Gordon challenged the conservative conception of the era's hands-off society, citing the federal government's actions toward the Mormons during 1860-90, when an arsenal was deployed against Mormon economic and social institutions. The result? Women's suffrage was repealed in Utah, polygamy was banned, and the government limited Mormons' holdings of real property. "These were massive interventions," he said, during the supposed height of laissez faire.

Liberty was an important interest when it served the family structure of separate spheres, but dangerous when it threatened that social order. Reformers grew obsessed with suppressing vice because of the new threats to the moral economy, Gordon said. The increase in immigration from Europe and Asia threatened this social order as well, causing the emergence of residency tests and laws criminalizing anarchist speech.

"The problem, however, was the market seemed to be wreaking havoc with the moral economy," he said, thus the need for courts to regulate the former realm of natural law. Cast in this light, it was easy for judges to see labor strikes as interference with freedom for consumers and other workers' rights, and the strikes' potential violence was a threat to public order. While juries still sided with laborers, civil rights protests didn't receive the same protection.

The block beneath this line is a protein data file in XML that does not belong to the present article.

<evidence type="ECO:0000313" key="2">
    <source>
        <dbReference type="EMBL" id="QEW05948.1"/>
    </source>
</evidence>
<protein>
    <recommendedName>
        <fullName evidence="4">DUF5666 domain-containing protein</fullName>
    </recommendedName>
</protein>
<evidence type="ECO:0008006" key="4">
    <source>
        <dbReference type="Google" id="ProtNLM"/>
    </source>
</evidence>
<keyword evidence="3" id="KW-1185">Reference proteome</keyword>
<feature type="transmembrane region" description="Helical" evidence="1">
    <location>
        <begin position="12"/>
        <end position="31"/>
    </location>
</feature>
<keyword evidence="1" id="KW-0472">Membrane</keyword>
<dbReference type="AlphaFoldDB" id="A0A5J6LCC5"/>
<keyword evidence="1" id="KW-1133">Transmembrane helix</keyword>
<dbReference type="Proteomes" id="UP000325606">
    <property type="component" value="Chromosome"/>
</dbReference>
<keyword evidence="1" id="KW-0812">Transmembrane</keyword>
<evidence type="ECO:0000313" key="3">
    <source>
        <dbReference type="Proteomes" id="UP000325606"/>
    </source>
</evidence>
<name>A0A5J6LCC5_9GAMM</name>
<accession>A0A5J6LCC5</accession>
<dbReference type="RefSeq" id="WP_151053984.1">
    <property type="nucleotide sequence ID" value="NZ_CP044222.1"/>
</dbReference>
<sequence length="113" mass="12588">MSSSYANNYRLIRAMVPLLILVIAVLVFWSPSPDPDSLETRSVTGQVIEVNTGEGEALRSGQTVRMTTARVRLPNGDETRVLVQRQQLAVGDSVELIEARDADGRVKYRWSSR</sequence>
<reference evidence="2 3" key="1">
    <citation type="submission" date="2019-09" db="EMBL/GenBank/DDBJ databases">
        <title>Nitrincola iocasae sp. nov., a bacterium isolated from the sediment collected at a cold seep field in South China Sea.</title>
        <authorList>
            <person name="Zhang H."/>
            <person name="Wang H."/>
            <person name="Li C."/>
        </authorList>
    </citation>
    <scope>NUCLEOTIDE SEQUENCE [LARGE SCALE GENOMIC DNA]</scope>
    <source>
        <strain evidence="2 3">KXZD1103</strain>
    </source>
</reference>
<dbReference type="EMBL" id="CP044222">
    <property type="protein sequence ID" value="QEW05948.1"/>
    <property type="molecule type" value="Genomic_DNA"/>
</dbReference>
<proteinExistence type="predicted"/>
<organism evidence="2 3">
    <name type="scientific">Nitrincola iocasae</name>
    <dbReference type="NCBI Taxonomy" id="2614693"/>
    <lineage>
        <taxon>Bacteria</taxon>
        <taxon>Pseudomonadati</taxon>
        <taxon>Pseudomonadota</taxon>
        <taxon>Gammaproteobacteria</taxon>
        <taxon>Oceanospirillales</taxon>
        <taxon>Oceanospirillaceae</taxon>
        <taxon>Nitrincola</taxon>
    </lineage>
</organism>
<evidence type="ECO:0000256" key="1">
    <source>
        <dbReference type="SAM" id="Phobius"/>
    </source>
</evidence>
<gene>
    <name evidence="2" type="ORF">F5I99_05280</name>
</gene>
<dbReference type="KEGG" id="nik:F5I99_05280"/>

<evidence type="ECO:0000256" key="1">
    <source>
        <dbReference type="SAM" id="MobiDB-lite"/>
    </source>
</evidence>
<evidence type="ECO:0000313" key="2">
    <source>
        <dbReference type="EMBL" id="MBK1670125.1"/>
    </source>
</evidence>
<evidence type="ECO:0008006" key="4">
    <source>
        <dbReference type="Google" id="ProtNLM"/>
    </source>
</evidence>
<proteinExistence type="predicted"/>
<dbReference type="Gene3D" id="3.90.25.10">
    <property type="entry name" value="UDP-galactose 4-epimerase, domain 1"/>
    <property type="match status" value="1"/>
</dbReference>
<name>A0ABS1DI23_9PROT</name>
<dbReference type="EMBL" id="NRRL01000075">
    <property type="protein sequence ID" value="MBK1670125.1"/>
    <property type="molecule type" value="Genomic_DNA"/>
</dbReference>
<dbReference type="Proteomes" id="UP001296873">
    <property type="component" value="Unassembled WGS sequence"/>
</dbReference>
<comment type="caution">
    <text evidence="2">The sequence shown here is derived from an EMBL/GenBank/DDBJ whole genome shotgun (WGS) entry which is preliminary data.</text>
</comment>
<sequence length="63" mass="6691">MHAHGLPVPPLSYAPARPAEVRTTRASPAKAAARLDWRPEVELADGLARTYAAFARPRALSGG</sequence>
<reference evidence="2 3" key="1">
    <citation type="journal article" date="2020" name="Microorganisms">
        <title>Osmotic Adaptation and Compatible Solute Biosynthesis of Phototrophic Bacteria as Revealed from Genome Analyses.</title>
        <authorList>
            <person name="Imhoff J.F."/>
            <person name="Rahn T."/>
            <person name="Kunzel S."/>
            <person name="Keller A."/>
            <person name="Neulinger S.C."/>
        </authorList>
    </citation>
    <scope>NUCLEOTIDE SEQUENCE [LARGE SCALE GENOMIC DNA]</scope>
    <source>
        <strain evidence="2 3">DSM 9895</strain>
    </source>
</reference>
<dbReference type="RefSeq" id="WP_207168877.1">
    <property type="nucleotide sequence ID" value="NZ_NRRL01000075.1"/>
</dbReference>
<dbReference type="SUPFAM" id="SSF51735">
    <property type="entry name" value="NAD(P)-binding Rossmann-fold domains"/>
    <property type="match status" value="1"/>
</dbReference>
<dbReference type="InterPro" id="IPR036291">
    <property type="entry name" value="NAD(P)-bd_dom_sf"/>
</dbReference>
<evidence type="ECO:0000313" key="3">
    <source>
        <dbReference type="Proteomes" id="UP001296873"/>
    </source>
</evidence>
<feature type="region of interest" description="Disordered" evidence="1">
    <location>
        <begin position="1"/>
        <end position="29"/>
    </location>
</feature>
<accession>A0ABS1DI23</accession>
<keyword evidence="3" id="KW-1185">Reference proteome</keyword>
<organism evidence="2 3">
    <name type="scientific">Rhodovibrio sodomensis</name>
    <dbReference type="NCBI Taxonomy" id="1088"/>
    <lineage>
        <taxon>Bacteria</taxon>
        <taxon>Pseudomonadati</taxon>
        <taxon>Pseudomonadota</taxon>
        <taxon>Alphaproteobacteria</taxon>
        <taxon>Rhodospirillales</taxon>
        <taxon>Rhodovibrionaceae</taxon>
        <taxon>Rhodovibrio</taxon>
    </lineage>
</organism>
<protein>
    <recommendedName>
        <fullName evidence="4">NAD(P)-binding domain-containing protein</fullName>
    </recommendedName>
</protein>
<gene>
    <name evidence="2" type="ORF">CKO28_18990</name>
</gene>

"Legal authorities were disposed to respond with repression … even if doing so repressed the market," he added. Courts upheld vagrancy laws and saw the dangers of women's expanded contractual opportunities with prostitution (once seen as an effective safeguard for respectable wives with randy husbands), and outlawed abortion and contraception. In one Supreme Court case, justices upheld the indecent exposure conviction of the author of "The Nudes and Prudes."

The South was especially patriarchal, with excessive laws against rape by black men; the region also tightened anti-incest laws and strengthened enforcement of sexual codes. The preservation of racial and sexual order easily trumped the economic order, Gordon said.